In the wake of the announcement that, for some reason, Rogers has decided to extend its partnership bringing Buffalo Bills football to the greater-of-two-evils that is the football configuration of the concrete mausoleum they call an arena, Keith Pelley, President of Rogers Media, stopped to chat with Bob McCown and John Shannon on Prime Time Sports Tuesday evening.
And, believe it or not, he laid down some rather obvious, but wholly welcomed truth when it comes to the company’s relationship with the CFL’s Toronto Argonauts, and the possibility of one day, finally, getting the Jays a natural grass playing surface.
Obviously we’re too late in the game to expect anything for 2013, so it was no surprise when Pelley made exceptionally clear that “the Argos are going to play there next year.” Things got considerably more interesting from there, though.
“There has been much speculation about the possibility of putting natural grass in the Rogers Centre, specifically for the Toronto Blue Jays,” McCown asked. “Where does that sit? And it has been presumed that, if that were to take place, that the lease arrangement with the Toronto Argonauts would end as a result of that decision. Where are we?”
“First and foremost, it obviously doesn’t effect the National Football League, because the [Jays] season would be over, so it wouldn’t effect the deal we’ve just done with the Bills,” Pelley replied. “And as well as– you’re dealing in the NFL, you’re dealing with a field that’s 53.5 yards wide, as opposed to a CFL field, which is 65 yards. And 20 yard end zones, as opposed to ten. So you could actually probably fit it in.”
Well that’s interesting, I suppose, though not really what I think McCown was getting at. But it didn’t take a whole lot of– read: any– prompting for Pelley to get there.
“If we decide to put natural grass in,” he continued, “then, you know, our plan would be to give the Argos ample warning and ample time to be able to find another location. There is no question that you’ve seen the commitment that we’ve made to the Toronto Blue Jays, and I think every player and everybody would want natural grass in there. So, long term, we’re going to have to find a way to put grass in there. So, does that mean that the Canadian Football League has to find another place to play? Like I said, I’m a fan of the CFL, I’ve been there, we’ve had this conversation, and we don’t want to do anything that’s detrimental to the CFL. But there’s other options coming around, with 2015 and the Pan Am Games and some stadiums that are being built, and these are discussions that are ongoing. Nothing is, at this particular time, locked in stone, but it is a conversation and a dialogue that’s going on right now.”
Well, hello. Obviously there’s the Pan Am athletics stadium that’s being built at York University, which– according to Wikipedia– is due to hold 12,500 spectators, but could certainly be built to seat an Argo-appropriate number, and there’s a TTC subway station due to open at the University in 2016, which would make it a more appealing location than maybe it seems on first blush. Later Pelley also suggests that the door may still be open to get the Argos into Varsity Stadium downtown, which would mimic the success Montreal has pulled by moving into Stade Molson on the McGill campus.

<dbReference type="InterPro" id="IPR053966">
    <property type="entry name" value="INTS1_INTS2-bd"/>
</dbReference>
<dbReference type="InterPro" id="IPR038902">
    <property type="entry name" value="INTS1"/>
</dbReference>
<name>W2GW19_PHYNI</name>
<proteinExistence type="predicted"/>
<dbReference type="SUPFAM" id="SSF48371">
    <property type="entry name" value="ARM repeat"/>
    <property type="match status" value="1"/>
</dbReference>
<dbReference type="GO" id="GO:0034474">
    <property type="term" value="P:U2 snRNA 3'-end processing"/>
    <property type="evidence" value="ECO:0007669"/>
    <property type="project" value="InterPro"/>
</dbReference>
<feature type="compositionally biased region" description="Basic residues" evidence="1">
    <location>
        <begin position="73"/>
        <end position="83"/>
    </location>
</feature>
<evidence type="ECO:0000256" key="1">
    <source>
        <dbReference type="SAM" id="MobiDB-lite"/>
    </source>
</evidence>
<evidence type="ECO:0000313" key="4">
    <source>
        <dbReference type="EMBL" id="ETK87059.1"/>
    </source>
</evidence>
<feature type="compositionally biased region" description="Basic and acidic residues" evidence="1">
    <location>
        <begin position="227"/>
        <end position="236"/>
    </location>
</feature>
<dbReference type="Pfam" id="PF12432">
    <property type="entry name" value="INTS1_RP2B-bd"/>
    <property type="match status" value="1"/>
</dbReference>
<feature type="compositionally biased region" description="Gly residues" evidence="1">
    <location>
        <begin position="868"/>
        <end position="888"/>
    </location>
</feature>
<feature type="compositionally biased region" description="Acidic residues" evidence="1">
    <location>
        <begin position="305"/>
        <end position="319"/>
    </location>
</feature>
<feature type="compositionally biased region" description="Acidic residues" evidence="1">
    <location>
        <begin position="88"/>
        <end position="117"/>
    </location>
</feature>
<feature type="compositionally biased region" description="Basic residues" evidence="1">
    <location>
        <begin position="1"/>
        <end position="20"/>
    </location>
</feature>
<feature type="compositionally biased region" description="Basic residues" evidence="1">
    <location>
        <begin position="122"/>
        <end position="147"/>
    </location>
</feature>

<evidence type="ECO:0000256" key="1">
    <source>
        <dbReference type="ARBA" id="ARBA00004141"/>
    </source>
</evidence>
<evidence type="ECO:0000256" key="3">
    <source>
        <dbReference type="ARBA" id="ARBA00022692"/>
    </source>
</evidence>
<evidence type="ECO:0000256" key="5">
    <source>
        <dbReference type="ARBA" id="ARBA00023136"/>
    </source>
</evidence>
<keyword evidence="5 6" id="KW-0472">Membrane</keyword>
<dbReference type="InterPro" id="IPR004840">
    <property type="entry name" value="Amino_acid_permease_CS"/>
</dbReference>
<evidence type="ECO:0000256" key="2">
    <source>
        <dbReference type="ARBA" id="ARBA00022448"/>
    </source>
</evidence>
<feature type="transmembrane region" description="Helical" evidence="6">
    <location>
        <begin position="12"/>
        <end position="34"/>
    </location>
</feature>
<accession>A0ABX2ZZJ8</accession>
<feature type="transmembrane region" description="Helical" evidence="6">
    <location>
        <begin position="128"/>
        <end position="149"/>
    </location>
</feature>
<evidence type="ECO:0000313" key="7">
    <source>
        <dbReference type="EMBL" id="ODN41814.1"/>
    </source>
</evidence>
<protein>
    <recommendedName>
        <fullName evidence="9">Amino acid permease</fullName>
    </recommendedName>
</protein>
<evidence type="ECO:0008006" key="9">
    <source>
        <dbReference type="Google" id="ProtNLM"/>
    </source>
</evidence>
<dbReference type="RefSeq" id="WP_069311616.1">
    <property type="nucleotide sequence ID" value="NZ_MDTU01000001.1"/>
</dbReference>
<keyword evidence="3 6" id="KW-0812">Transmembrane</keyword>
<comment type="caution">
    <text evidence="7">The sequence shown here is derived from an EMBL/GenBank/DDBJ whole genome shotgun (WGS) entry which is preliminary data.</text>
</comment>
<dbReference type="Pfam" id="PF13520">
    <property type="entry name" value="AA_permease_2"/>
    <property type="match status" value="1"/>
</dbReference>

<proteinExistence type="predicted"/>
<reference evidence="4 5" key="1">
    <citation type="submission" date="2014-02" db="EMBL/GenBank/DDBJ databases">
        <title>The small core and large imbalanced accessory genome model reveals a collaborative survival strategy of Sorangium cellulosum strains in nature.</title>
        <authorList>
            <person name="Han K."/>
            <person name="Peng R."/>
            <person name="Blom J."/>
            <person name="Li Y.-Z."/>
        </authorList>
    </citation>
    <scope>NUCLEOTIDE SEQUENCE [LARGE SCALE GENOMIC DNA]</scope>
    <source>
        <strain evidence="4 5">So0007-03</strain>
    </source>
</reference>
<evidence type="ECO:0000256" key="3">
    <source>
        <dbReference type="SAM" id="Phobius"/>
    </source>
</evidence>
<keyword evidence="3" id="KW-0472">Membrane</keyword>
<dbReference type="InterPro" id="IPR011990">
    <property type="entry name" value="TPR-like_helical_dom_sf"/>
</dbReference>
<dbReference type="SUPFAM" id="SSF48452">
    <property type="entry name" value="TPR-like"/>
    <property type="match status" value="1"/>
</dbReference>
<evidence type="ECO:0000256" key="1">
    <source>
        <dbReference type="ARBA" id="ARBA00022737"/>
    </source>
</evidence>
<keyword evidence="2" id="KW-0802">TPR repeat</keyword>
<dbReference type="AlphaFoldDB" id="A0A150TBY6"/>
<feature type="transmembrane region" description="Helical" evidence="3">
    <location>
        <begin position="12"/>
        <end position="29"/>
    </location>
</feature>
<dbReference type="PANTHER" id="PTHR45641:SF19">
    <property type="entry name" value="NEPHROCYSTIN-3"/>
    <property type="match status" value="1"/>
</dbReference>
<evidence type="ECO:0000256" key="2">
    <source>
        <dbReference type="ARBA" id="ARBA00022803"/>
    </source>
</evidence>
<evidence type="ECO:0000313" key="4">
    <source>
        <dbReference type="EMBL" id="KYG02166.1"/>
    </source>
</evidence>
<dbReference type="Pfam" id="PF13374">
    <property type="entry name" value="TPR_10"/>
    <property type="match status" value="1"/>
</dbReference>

Regardless, importantly, he at least acknowledged the elephant in the room– and maybe even more crucially, acknowledged that discussions are happening to fix the Rogers Centre’s Argo problem.
Ask if he could foresee natural grass in the stadium by 2014, he admitted that it “might be a little bit difficult.”
“‘Fifteen, depending upon what happens with the Pan Am Games, what the options are, what the discussion is with the CFL, then that would be a possibility. We don’t want to do anything, like I said, to hurt the Canadian Football League, but they know that at some point we have to now look at grass. We’ve invested a tremendous amount in the Jays, and that’s going to continue for the next five years. We’re committed to actually winning, and we want to be in the playoffs, and natural grass is going to be another positive to actually bring people here. And at the same time, I think, going all the way back to the CFL days in 2004, when I was there, finding a stadium that is a little bit more compact is the long-term answer for the Argos here. I can say that having– nobody loves the Argos more than I do, but nobody knows how tough a sell it is.”
I mean, it’s even more emphatic than what Beeston might say, isn’t it? Sure he couched it at the beginning with “if we decided to put grass in,” but… obviously he got right to the nut of the issue not a sentence later. And it’s especially heartening since Pelley, having served as the Argos’ president from 2004 to 2007, has greater authority to comment on what’s very, very obviously best for that franchise, too.
And what was that about a five year commitment to the Jays? Is it simply a reference to the length of the longest contract they assumed during this winter’s wheeling and dealing? Is it something to even be worried at all about? Yeah… I don’t think so. Not yet, at least. I mean, weren’t we jumping for joy when ol’ Uncle Ted promised a hefty-ish increase over three years? A five year commitment, the massive expenditures they’re already making in the next two or three, and statements like “they know that at some point we have to now look at grass”? It’s all good. It’s all real good.
Image still via James_in_TO.